Between Everton's first goal and second goal in the 35th minute, Arsenal registered not a single shot on goal, while Szczesny was forced into several saves. He could not, however, save Lukaku's brilliant solo effort in the 35th minute. He took a long pass from the center of the pitch on the far left side of Arsenal's final third, and dribbled past two Arsenal defenders across the top of the box before placing an unstoppable shot past Szczesny inside the far post.

After that, Arsenal seemed to dominate possession, and created a few chances (or half-chances); at least they got one or two shots on goal. For the most part, Everton appeared content to soak up the Arsenal pressure and look for opportunities on the counterattack. The half ended with Arsenal trailing 2-nil.

Arsenal started the second half on the front foot, in attack. But it wasn't long - the 61st minute to be precise - that they were down 3-nil and the game was to all extents and purposes over. It was at that point that I switched off the sound and turned up the volume on the Tour of Flanders displayed on my computer.

Once again, throughout the match, Arsenal's overall lack of team speed was apparent. Everton are certainly not the fastest group of players on the planet, but time and time again, both in attack and defense, they appeared faster than the Gunners. The absence of speed up front can be explained by Walcott's injury and Oxlade-Chamberlain's absence (he came on in the second half and created Arsenal's best chance of the match, albeit in the 85th minute, when they already were trailing 3-0). Podolski, Giroud, and Rosicky are hardly speed-demons. But the problem is even worse in defense, especially with Koscielny out with injury, and the relatively speedy full-backs always pressing up the field. That puts a great deal of pressure on the central midfielders to work back on defense; Arteta and Flamini have the will and the ability, but not the speed.

Wouldn't it be ironic if Arsenal go on to win the FA Cup (which certainly should not be presumed) but fail to qualify for the Champion's League? That might vindicate Wenger's oft-stated suggestion that CL qualification is tantamount to a cup in its own right. And it might finally seal his decision to retire. There's no question that the Gunners need more team speed and quality, especially up front and in the holding midfield position. Their poor performances in virtually every big game this season further suggest they require new management.

Monday, March 31, 2014

IPCC Working Group II Publishes Section of AR5 on Socio-Economic Impacts of Climate Chnage

The full WGII report is here. The Summary for Policymakers is here. Before reading through the Summary, I had read that the respected climate economist Richard J.S. Tol had resigned from Working Group II because the final report, in his view, was too "alarmist" about threats to food security (see, e.g., here).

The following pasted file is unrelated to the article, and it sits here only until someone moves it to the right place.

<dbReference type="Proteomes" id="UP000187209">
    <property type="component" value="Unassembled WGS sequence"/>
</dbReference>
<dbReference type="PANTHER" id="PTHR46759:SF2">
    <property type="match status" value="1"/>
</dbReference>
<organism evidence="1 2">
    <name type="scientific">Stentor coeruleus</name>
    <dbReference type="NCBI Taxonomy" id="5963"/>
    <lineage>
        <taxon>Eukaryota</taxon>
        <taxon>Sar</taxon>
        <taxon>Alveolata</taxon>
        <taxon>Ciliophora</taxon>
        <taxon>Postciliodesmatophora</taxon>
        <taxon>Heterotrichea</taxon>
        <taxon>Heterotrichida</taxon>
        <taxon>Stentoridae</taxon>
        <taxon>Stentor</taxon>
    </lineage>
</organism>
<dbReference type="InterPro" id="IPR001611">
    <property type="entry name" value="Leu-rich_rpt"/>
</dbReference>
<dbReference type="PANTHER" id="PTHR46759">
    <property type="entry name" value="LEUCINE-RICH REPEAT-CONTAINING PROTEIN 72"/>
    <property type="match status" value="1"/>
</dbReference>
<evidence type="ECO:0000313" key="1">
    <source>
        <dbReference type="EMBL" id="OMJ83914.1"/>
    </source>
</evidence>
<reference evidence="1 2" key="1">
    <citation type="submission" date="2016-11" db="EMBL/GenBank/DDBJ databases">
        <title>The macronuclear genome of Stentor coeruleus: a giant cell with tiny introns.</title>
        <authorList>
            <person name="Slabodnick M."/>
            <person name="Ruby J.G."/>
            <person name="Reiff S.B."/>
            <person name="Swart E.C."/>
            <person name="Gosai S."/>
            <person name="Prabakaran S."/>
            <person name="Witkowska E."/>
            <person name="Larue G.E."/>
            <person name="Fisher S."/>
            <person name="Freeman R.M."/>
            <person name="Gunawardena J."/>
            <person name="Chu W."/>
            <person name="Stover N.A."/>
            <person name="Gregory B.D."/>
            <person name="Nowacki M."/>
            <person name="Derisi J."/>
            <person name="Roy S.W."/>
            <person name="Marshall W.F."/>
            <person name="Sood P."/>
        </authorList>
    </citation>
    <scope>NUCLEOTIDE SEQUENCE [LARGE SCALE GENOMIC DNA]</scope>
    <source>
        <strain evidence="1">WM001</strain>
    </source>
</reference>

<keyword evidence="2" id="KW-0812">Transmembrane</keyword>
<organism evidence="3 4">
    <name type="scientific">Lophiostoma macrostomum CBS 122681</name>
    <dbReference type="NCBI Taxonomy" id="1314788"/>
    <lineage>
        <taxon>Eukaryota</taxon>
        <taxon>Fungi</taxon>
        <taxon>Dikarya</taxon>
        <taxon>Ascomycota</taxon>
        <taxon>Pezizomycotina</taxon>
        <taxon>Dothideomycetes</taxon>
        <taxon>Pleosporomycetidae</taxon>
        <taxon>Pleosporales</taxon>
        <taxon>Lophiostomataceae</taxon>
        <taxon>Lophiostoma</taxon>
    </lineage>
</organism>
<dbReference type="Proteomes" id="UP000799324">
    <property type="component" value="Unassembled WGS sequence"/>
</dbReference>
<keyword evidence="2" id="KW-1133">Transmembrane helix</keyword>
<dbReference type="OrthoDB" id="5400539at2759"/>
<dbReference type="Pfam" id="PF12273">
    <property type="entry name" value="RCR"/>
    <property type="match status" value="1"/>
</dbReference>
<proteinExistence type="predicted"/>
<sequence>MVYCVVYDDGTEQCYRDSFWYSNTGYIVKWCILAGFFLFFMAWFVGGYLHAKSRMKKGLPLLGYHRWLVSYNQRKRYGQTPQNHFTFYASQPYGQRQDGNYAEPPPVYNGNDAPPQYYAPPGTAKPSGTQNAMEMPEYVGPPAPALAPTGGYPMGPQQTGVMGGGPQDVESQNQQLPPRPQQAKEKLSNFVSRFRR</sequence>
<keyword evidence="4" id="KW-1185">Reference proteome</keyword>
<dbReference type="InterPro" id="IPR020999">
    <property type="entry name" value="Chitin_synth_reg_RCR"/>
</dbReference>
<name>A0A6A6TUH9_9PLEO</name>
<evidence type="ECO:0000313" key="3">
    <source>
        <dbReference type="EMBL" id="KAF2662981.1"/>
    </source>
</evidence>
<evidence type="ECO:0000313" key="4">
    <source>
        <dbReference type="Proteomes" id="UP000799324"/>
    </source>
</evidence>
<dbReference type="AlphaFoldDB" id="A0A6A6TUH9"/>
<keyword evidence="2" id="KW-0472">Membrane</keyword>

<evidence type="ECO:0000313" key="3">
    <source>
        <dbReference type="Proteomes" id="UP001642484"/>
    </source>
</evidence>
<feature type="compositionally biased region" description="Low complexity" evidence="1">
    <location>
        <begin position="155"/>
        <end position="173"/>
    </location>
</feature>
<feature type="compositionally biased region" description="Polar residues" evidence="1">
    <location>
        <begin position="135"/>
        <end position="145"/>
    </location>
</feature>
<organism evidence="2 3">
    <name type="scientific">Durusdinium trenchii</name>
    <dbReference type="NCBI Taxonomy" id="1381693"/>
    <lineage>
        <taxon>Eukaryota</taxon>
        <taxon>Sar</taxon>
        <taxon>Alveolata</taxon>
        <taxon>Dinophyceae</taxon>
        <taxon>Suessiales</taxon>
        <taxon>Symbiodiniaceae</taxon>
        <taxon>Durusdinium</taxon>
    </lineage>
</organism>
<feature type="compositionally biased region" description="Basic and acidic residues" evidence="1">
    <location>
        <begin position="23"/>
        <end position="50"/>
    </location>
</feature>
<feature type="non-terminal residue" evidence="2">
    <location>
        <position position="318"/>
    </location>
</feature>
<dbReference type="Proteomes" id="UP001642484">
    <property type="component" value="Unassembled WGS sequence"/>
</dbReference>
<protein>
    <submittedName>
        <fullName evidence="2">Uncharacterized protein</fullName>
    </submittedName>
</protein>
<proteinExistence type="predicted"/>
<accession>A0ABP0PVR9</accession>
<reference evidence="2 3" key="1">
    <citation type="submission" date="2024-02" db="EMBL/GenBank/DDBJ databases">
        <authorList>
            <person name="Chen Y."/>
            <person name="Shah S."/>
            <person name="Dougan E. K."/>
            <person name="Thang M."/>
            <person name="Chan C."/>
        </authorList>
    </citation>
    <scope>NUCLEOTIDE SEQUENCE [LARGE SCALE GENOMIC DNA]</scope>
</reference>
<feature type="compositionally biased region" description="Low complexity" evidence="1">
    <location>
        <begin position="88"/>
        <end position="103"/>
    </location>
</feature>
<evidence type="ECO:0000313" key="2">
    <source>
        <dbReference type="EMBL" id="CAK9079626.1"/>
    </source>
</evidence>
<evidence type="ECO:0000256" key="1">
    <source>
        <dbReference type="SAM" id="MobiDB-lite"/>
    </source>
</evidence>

Having now glanced through the main findings in the Summary, I agree with Tol that the Working Group might not have taken sufficient account of adaptability in agriculture. But overall the report seems consistent with the Working Group I's latest assessment of the physical science basis of climate change. And, as someone who has been following the science and social-science of climate change for some time (without participating at all in the UN or IPCC processes), I did not find Working Group II's report unduly alarmist. That said, I have not yet had time to read the full report as carefully as I would like.

Putting Clean Coal to the Test

Finally, the world's first two commercial-scale coal-fired power plants with full carbon capture and sequestration technology (CCS) will begin operating this year. National Geographic has the story here. CCS is a critical "bridging" technology," which can dramatically reduce carbon emissions (as well as emissions of toxic air pollutants) from power plants, while the world awaits the development of scalable, reliable (for base power supply) and affordable low- or non-carbon fuel sources. It will be most interesting to see how much carbon is removed and effectively sequestered, and at what cost.

New Neighbor Stops By to Say Hi

Saturday, March 29, 2014

Arsenal 1 - Man City 1

Based on previous games against other top-four clubs, and Arsenal's recent (poor) record against Man City, I expected Arsenal to lose this game at home by at least three or four goals to one. How much credit, if any, do the Gunners and Arsene Wenger deserve for a draw?

The importance of the contest was underscored by Chelsea's defeat, earlier in the day, away to Crystal Palace, which created an opportunity for Man City to draw even on points with the League leaders (with two games in hand), or for Arsenal to pull back to within three points of the League lead (although we Arsenal fans have already pretty much reconciled ourselves to not winning the League trophy this season).

Man City took the lead in the 20th minute on a goal by the in-form David Silva. Once again, Arsenal had to chase a game against a side with a lethal counterattack. To their credit, the Gunners responded almost immediately, but Flamini was ruled offside when he slid in toward the six-yard box to bounce a Podolski cross into the net. That turned out to be the only clear-cut chance Arsenal created in the first half. But at least they kept the deficit at one heading into the halftime break.